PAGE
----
Quality can degrade quickly, and reputations suffer when perishable teas are poorly stored, or just old and lacking in flavor and scent. Consistency from batch to batch requires constant attention. Unreliable quality can spell ruin with dissatisfied customers.

Differentiating Products Through Organic Harvesting

Creating customer preference also involves educating about differentiators like organic processing and convenient formats. Brands like Tamim Teas distinguish themselves through ingredient integrity and organic production. Tamim Teas partners with organic family farmers in the United States to get the highest quality functional mushrooms.

“Sadly, most of these beautiful mushrooms are often heavily processed into instant powders, gummies or imported from unknown questionable sources. Some of these are absolutely fine, but I want to fight for mushroom integrity, and that's why I founded Tamim Teas. The only processing we do is cut whole mushrooms in small enough bits to fit your tea cup,” shares Racin.

Tea producer Sayan sustainably harvests wild Chaga from pristine Siberian birch tree forests, far from the pollution of civilization. Founded in 2007, Sayan is dedicated to spreading chaga mushrooms’ unparalleled health and wellness benefits around the globe, according to Sayan Co-Founder David Vartanian.

A newly released tea from JY Corporation of South Korea involves certified pesticide-free enoki mushrooms. In this large-scale operation, the company uses its own far-infrared hot air drying and special roasting technology to maximize nutrient content. The tea ingredient is produced and sold in batches measured in tonnage. The company distributes the product through representatives and is moving into franchise services to expand sales and distribution.

Sourcing high-quality mushrooms can be one of the hardest things about producing and marketing mushroom tea. “We are lucky to work with a trusted network of suppliers that share our values for high quality ingredients and ethical sourcing,” says De La Vega. “At DAVID’sTEA, we do our best to make tea as accessible as possible, so it was important to us to source and offer vegan-friendly cordyceps.”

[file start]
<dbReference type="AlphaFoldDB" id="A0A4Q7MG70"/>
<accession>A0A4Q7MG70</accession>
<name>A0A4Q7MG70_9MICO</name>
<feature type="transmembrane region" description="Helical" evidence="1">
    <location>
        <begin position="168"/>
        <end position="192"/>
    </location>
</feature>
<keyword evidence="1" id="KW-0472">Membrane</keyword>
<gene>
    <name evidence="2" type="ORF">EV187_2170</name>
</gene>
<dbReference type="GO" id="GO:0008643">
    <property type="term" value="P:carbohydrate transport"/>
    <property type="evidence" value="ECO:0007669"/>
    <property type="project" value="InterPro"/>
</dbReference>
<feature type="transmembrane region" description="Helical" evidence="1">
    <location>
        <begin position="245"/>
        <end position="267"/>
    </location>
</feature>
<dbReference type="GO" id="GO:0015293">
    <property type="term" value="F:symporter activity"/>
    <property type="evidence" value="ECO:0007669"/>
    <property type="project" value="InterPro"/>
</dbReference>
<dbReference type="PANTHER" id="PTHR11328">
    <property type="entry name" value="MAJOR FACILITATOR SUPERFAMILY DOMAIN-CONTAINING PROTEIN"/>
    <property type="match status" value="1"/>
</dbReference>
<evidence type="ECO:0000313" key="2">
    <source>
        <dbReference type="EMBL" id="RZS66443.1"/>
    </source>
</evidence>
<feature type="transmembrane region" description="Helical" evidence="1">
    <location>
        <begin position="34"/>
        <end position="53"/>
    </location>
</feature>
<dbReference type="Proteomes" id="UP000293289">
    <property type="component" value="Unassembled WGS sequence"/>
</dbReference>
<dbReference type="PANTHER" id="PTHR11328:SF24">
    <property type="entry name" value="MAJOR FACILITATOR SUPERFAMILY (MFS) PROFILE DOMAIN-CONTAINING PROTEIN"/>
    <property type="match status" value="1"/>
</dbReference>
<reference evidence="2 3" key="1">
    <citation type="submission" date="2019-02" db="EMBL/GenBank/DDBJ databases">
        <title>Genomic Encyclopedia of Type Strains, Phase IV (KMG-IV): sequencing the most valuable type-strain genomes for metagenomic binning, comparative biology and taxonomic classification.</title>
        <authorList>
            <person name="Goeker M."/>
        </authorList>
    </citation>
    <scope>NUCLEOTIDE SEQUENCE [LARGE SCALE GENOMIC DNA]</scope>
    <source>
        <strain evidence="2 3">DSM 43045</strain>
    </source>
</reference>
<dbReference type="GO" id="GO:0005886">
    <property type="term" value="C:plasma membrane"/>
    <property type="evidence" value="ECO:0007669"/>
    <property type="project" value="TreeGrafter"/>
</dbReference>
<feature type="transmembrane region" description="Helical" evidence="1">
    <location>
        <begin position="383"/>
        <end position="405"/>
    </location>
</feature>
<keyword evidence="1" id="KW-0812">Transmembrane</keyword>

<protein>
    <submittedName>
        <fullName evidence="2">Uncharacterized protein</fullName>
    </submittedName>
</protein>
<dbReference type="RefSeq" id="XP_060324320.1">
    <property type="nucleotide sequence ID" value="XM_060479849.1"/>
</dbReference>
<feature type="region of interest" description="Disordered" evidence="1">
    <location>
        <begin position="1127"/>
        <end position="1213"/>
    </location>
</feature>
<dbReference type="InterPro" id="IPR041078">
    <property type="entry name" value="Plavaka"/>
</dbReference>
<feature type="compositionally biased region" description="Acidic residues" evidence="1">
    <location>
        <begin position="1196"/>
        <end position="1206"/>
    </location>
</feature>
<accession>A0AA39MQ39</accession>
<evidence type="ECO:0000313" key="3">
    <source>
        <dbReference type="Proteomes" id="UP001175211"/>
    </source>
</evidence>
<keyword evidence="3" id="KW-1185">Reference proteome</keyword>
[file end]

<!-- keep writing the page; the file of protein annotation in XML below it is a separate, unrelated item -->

DAVIDsTEA Shroom Matcha - Mushroom Tea Benefits - Mushroom Tea Brands
DAVIDsTEA Shroom Matcha (Photo: Courtesy of DAVIDsTEA)

How Do Consumers Drink Mushroom Tea?

Mushroom teas often incarnate in a powdered format like other healthy functional beverages. Market research cites convenience as an important factor in growing consumer adoption. Renude wellness beverages, among the many available through ecommerce, come in single-serve Chaga Matcha packets for on-the-go wellness.

An immediate dissolve can be a plus with picky drinkers, offering them a better user experience with powdered tea. Sayan, the chaga mushroom-based health and wellness supplement distributor, has developed an instant brewing chaga mushroom tea as a caffeine-free coffee alternative.

Others swear by more artisanal approaches. “We always source our functional mushrooms whole –never as a processed powder – and pair them with supportive herbs and spices for optimal taste, potency and functionality,” says Racin.

From Lowly Mushroom to Health Superstar

From meager fungi to international health sensation, mushroom teas are definitely having a moment. How big that market will get depends on a number of things.

Behind every mushroom tea brand are many challenges, from harvesting, production and distribution, to retail, shelf life and taste.

So far, these obstacles haven’t stopped the brands committed to bringing mushroom tea to consumers who desire it.

Racin says: “I am passionate about introducing people to the benefits of these amazing mushrooms in the same traditional manner in which they have been enjoyed for centuries – as a tea!”

Editor's Note: The term "tea" is used loosely in this article. True tea comes from the Camellia sinensis plant, and botanical/herbal teas are typically referred to as infusions or tisanes. World Tea News will explore this topic more in an upcoming edition.

Carro Ford is a successful marketer, researcher and writer/reporter based near Lexington, Ky. In addition to being an occasional contributor to Questex’s World Tea News and Bar & Restaurant News, she's worked in numerous industries and is also the author of The Smartass Marketer's Handbook: A Guide to B2B Marketing with Attitude.